Traits people can have that can be exercised to help an individual to develop virtues

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Positive Institutions

Develop when individuals use their strengths in the service of the greater good

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73

Fundamental Attribution Error

The tendency to attribute behavior to stable, internal characteristics has been called:

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74

The unique components of behavior

According to Jones and Davis, attributions usually are formed by observing:

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75

Attribution Independent

In Weiner's attribution theory, achievement-related results initially produce _______ affect, in which the outcome itself triggers happiness or sadness, depending on success or failure.

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76

Fixed mindset; growth mindset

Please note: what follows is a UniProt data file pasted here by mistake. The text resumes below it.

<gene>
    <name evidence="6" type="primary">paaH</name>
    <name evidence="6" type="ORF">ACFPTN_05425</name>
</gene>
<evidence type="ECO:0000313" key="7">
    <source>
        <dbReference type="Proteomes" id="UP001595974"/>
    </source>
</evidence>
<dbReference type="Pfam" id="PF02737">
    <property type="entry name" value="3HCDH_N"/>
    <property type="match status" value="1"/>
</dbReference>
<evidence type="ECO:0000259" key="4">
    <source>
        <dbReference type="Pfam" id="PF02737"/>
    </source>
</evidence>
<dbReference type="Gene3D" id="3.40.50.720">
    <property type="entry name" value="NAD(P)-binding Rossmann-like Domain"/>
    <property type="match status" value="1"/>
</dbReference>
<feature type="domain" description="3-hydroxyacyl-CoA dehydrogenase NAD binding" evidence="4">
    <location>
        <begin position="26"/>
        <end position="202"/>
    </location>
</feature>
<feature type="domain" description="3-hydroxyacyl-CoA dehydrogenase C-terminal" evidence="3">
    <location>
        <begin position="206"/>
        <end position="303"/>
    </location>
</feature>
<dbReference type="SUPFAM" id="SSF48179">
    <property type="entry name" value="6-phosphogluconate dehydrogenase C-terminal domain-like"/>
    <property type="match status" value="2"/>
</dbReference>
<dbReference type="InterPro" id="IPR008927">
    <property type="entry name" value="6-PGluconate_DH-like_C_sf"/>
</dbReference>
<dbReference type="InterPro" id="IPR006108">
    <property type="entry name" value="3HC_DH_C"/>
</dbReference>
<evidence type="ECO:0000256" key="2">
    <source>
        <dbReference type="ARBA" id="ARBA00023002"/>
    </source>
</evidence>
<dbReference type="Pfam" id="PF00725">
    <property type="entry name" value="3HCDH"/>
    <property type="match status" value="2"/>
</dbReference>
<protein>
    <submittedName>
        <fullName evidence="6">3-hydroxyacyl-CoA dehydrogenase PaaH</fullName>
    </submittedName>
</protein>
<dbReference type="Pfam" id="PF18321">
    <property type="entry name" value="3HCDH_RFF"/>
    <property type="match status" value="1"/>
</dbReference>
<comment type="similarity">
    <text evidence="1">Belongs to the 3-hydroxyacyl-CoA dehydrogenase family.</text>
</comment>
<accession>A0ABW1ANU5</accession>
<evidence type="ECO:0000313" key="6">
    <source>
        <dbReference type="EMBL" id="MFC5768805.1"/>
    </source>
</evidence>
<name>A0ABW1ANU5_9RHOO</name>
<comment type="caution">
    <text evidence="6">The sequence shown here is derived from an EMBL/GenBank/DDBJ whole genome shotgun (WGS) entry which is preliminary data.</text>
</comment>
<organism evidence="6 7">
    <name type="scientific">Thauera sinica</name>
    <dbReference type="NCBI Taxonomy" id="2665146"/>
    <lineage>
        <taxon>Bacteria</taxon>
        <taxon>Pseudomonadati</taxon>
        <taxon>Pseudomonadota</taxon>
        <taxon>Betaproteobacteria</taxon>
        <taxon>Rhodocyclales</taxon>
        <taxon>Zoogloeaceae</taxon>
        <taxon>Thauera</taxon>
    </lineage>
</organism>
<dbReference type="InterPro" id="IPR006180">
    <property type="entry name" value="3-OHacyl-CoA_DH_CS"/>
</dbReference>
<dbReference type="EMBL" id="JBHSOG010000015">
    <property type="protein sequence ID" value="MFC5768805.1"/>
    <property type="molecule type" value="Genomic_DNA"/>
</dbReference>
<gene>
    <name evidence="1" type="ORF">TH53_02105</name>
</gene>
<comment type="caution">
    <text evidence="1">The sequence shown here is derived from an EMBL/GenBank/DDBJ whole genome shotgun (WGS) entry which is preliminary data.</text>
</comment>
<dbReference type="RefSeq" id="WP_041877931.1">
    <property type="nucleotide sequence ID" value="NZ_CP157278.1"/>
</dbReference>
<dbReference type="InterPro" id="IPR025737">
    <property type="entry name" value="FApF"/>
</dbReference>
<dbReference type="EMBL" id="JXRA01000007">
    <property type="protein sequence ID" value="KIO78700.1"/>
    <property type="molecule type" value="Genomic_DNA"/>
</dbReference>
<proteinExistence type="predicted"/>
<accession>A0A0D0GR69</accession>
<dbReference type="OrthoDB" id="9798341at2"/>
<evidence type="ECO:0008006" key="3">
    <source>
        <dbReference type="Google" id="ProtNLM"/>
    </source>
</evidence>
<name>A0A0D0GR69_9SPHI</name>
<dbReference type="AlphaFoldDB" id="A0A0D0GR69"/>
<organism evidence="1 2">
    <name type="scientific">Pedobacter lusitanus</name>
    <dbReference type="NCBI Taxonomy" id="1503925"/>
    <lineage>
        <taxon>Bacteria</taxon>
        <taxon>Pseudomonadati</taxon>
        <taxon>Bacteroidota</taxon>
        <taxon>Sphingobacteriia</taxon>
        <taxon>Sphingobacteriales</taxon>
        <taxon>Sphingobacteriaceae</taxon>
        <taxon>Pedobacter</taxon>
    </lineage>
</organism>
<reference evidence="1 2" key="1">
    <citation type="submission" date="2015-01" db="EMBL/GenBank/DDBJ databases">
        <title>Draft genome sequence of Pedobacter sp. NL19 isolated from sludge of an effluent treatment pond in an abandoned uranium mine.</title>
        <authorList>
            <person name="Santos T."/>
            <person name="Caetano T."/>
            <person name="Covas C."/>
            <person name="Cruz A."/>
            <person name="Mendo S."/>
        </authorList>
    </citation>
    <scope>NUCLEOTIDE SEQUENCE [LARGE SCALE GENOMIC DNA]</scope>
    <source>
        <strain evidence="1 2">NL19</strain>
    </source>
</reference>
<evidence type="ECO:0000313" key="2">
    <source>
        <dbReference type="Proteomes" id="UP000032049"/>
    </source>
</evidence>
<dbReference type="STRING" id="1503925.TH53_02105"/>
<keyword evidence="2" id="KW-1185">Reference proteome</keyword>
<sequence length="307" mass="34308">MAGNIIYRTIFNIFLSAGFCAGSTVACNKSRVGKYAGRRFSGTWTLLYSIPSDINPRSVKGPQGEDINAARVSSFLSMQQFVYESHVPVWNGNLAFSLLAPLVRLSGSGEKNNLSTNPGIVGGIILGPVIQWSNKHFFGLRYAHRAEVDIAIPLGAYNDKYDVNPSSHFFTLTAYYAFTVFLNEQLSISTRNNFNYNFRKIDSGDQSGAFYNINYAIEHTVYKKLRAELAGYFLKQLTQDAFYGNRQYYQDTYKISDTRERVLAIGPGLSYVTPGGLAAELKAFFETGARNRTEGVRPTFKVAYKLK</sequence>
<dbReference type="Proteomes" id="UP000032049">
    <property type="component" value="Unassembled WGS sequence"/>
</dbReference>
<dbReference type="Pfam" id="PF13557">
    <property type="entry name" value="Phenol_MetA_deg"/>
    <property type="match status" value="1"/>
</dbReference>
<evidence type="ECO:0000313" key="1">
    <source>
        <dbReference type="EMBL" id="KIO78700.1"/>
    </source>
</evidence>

Rachel and Krystal decide to take a painting class together. On the first day of class, both of them are really bad at painting and they find doing the painting techniques to be really difficult. Rachel gets discouraged and quits the class after the first day, because she thinks that because she's really bad now, that means she's naturally bad at art and she'll never be able to be a good artist. Krystal stays in the class because she knows that even though she is bad at painting now, she will get better if she persists and tries hard. Rachel has a(n) _______________ and Krystal has a(n) _______________.

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77

Actor-Observer Bias

When Annalise is late for class, Max attributes her lateness to not caring about school or doing well in class. However, when Max is late for class, he attributes his own lateness to the heavy traffic and bad drivers. This is an example of: